On the eastern side of the Ajlun mountains, Amman is a hilly city through which a small river, Wadi ‘Amman, once ran. Settlements have existed on the plateau since at least 3000 BCE. The Islamic history of the city begins when the city was taken by the forces of the general Yazīd ibn Abī Sufyān in 635, but it declined in importance, and by 1300 had nearly disappeared.
The Ottoman resettled the site with Circassian refugees from Russia in 1878, but I wasn’t until becoming the capital of Jordan after World War II that the city really began to grow.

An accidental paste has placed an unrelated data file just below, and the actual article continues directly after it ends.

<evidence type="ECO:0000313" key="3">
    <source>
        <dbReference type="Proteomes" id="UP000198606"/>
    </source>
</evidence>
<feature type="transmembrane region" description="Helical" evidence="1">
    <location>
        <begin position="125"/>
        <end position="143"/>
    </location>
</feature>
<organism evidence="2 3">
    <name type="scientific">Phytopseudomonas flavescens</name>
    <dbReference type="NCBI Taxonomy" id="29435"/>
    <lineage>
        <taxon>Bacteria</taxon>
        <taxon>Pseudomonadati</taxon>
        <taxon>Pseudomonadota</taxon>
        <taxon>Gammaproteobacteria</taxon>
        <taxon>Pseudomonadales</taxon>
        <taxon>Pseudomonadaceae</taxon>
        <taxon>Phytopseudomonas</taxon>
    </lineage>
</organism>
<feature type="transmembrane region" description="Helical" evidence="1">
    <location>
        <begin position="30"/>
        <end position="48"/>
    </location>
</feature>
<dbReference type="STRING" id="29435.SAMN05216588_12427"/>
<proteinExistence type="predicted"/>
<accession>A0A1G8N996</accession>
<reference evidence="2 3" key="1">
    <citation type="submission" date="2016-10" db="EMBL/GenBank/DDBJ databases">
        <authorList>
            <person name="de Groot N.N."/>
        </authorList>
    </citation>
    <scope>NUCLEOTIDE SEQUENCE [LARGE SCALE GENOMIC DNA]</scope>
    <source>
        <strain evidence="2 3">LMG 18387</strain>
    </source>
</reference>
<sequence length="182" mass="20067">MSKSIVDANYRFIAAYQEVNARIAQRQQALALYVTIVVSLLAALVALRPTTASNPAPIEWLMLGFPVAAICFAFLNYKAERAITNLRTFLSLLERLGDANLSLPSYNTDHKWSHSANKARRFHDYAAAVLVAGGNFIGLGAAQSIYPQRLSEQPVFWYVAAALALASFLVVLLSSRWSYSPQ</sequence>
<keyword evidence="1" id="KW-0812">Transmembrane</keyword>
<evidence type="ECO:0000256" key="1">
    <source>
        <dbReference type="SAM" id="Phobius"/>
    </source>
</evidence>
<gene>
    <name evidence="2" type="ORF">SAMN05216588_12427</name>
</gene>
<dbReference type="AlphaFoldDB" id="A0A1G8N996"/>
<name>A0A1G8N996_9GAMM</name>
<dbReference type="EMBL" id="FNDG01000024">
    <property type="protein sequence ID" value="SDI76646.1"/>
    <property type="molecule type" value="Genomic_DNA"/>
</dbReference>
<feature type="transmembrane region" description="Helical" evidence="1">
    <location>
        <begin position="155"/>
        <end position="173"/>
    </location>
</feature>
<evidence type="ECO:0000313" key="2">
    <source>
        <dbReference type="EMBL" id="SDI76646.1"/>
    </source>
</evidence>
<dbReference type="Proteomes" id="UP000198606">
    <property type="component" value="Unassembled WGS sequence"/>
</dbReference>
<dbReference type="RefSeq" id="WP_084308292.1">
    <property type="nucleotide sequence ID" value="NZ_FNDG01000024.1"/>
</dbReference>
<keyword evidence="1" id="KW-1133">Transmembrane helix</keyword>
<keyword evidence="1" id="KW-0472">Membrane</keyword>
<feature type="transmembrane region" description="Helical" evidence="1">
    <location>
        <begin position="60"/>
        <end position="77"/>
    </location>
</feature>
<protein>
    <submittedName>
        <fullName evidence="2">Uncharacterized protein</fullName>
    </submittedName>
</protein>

The rehabilitation of the 1950s National Gallery and the park around it is proposed as a model of collaboration between government departments, NGOs, international funding agencies and private initiatives. The project doubled the available exhibition space through the renovation of the main gallery and the creation of a 1'055-square-metre extension over an existing c. 520-square-metre building. The surrounding park was redesigned not only to provide an outdoor exhibition space for sculpture, but also to serve an educational role. It is a water-conserving public park, the first of its kind in the Middle East.